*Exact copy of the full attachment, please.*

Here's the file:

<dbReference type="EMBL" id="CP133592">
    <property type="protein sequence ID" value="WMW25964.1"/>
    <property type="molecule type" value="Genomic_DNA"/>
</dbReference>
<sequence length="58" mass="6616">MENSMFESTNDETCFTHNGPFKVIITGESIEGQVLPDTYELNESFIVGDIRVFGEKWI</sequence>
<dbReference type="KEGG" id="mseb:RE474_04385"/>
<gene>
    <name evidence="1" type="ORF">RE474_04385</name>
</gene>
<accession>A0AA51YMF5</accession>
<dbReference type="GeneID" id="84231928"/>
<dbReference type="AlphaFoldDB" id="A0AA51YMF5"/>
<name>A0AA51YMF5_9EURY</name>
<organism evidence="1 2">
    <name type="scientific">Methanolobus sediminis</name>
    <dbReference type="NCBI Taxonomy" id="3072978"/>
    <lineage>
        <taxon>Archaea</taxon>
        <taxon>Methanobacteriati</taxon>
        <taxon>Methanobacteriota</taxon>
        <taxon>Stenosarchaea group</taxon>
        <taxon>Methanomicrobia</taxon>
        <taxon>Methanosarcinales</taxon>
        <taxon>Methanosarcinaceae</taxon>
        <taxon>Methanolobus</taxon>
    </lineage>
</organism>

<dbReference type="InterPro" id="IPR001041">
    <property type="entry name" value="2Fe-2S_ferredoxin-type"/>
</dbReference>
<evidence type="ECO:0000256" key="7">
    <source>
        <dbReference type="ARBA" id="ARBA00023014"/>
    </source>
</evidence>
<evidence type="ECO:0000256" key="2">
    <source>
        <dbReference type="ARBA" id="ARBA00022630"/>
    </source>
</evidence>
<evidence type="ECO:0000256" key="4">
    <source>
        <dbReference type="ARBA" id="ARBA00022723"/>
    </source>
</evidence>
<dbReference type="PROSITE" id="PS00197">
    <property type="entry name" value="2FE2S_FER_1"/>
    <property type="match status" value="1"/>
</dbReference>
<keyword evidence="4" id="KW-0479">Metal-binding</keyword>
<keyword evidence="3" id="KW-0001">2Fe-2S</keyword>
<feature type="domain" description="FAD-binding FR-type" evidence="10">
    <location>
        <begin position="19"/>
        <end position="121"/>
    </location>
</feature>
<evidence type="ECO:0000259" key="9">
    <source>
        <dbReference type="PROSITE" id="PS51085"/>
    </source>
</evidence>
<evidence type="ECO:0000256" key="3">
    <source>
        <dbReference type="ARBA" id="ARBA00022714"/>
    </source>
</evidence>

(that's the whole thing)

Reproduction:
<dbReference type="EMBL" id="CP133592">
    <property type="protein sequence ID" value="WMW25964.1"/>
    <property type="molecule type" value="Genomic_DNA"/>
</dbReference>
<sequence length="58" mass="6616">MENSMFESTNDETCFTHNGPFKVIITGESIEGQVLPDTYELNESFIVGDIRVFGEKWI</sequence>
<dbReference type="KEGG" id="mseb:RE474_04385"/>
<gene>
    <name evidence="1" type="ORF">RE474_04385</name>
</gene>
<accession>A0AA51YMF5</accession>
<dbReference type="GeneID" id="84231928"/>
<dbReference type="AlphaFoldDB" id="A0AA51YMF5"/>
<name>A0AA51YMF5_9EURY</name>
<organism evidence="1 2">
    <name type="scientific">Methanolobus sediminis</name>
    <dbReference type="NCBI Taxonomy" id="3072978"/>
    <lineage>
        <taxon>Archaea</taxon>
        <taxon>Methanobacteriati</taxon>
        <taxon>Methanobacteriota</taxon>
        <taxon>Stenosarchaea group</taxon>
        <taxon>Methanomicrobia</taxon>
        <taxon>Methanosarcinales</taxon>
        <taxon>Methanosarcinaceae</taxon>
        <taxon>Methanolobus</taxon>
    </lineage>
</organism>

<dbReference type="InterPro" id="IPR001041">
    <property type="entry name" value="2Fe-2S_ferredoxin-type"/>
</dbReference>
<evidence type="ECO:0000256" key="7">
    <source>
        <dbReference type="ARBA" id="ARBA00023014"/>
    </source>
</evidence>
<evidence type="ECO:0000256" key="2">
    <source>
        <dbReference type="ARBA" id="ARBA00022630"/>
    </source>
</evidence>
<evidence type="ECO:0000256" key="4">
    <source>
        <dbReference type="ARBA" id="ARBA00022723"/>
    </source>
</evidence>
<dbReference type="PROSITE" id="PS00197">
    <property type="entry name" value="2FE2S_FER_1"/>
    <property type="match status" value="1"/>
</dbReference>
<keyword evidence="4" id="KW-0479">Metal-binding</keyword>
<keyword evidence="3" id="KW-0001">2Fe-2S</keyword>
<feature type="domain" description="FAD-binding FR-type" evidence="10">
    <location>
        <begin position="19"/>
        <end position="121"/>
    </location>
</feature>
<evidence type="ECO:0000259" key="9">
    <source>
        <dbReference type="PROSITE" id="PS51085"/>
    </source>
</evidence>
<evidence type="ECO:0000256" key="3">
    <source>
        <dbReference type="ARBA" id="ARBA00022714"/>
    </source>
</evidence>